Uwezo’s work has contributed to an institutional reappraisal about how literacy and numeracy is officially recognised and measured. Several national ministries of education now explicitly use, acknowledge and draw on Uwezo’s work. Uganda’s officials have shifted their focus from quantitative measures to learning outcomes, as per Uwezo’s agenda.

Several governments in East Africa have taken steps to support early learning that corresponds with another one of Uwezo’s objectives. The Uwezo project exemplifies how civil society organisations can engage with public institutions in order to obtain support for citizen-generated data methods and protocols and to advance the state of evidence around issues they work on.

How governments can show leadership

Provincial administrations consider integrating real-time data from their formal feedback systems into the dashboard, as opposed to mining historical data.

The integration of additional data sources should also be considered when designing government data dashboards.

Whenever possible, provincial administrations should publish this type of citizen feedback dashboard in order to enhance transparency and help constituents understand how their feedback is processed.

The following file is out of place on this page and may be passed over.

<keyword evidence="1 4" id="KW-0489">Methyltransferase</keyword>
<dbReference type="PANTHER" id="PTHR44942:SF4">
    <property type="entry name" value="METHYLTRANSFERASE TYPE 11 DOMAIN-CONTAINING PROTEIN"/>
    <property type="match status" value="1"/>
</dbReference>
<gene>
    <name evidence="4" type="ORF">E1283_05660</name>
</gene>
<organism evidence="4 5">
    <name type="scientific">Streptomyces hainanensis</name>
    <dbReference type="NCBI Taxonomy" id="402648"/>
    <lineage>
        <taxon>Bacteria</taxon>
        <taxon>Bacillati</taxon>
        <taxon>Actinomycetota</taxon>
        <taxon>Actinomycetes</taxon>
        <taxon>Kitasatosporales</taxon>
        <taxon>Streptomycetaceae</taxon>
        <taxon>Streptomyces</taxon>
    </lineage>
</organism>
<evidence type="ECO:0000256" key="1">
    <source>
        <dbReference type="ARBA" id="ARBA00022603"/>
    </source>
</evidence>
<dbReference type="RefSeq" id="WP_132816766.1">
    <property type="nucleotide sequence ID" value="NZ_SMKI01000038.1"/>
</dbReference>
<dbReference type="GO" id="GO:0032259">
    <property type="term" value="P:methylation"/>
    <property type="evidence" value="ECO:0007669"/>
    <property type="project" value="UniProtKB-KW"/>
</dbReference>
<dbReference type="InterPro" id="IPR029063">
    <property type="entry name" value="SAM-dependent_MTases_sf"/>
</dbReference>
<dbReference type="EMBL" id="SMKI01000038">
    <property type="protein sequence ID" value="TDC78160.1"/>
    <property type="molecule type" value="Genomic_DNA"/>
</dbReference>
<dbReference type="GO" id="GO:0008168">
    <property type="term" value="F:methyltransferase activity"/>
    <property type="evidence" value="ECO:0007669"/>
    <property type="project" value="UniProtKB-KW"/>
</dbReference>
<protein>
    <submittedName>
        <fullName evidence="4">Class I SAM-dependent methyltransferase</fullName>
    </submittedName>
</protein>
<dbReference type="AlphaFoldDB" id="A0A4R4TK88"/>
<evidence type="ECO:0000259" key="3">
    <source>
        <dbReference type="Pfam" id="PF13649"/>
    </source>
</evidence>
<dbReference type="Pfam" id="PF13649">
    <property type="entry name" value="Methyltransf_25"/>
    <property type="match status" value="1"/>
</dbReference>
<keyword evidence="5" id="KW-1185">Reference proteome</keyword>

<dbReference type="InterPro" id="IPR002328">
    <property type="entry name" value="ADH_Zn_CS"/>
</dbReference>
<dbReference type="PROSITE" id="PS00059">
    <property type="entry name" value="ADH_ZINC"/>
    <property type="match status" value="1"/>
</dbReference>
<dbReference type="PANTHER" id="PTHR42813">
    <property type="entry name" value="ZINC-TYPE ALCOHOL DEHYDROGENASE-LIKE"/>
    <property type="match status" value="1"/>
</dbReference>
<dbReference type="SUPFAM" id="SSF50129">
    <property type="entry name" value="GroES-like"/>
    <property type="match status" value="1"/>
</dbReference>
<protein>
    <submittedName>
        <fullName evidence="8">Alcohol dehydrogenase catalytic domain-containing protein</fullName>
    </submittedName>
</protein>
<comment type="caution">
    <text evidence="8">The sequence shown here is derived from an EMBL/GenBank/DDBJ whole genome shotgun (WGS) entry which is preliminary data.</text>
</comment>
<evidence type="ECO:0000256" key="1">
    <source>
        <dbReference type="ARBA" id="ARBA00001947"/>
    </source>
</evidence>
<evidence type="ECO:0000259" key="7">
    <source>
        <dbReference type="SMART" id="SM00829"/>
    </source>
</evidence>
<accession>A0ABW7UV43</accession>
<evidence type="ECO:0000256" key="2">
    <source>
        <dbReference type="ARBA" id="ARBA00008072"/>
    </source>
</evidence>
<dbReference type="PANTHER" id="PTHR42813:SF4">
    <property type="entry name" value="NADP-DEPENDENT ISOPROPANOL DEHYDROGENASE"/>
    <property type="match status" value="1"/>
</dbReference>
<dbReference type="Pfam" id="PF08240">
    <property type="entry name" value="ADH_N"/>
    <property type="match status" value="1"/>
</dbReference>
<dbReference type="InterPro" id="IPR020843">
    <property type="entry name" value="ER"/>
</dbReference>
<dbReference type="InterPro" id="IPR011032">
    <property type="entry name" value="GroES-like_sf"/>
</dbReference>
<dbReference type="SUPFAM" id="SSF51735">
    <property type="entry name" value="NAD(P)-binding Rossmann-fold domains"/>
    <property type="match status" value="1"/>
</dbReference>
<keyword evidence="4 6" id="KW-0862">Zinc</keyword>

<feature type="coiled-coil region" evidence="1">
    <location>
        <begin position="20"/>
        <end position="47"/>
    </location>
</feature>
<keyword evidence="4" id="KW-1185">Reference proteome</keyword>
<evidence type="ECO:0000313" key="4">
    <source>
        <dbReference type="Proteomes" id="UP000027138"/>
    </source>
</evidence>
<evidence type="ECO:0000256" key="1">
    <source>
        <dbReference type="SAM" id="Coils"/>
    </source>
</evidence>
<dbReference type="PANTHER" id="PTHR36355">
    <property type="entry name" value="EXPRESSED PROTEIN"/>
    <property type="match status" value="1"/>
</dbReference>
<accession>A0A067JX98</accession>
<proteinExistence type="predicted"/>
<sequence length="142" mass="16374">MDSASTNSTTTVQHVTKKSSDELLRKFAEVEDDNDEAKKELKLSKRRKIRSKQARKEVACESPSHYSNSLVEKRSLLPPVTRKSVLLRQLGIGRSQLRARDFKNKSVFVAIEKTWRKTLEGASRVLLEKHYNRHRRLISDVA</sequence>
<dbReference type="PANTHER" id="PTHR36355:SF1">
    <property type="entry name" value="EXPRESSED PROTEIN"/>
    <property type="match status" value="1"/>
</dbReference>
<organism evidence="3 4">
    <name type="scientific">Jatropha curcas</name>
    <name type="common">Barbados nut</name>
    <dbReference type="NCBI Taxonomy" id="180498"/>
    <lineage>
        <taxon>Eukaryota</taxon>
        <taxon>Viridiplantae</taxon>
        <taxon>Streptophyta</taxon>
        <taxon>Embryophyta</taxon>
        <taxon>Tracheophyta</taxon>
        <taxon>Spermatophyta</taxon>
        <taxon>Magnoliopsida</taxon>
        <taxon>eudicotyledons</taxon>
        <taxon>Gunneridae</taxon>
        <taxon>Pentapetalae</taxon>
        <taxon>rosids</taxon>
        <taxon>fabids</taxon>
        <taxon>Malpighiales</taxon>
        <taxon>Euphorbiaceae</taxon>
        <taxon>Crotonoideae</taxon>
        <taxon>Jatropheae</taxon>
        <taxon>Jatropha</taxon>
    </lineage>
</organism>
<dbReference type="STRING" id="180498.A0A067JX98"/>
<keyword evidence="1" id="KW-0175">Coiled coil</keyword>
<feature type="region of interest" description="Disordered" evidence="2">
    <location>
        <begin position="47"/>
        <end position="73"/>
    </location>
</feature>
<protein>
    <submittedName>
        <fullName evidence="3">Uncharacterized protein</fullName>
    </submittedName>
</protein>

Provide clear mechanisms for linking citizen-generated data and civil society data for specific SDG monitoring efforts. Currently many civil society organisations and citizen- generated data projects aren’t aware of how their works corresponds with the SDGs or are struggling to see how their data and expertise could and should be integrated into

SDG monitoring, from the community all the way up to the national level. This can be solved by governments being proactive and designing – in collaboration with civil society - the processes/portals/tools to enable them to do so

Possible collaborative activities

Data sets mapping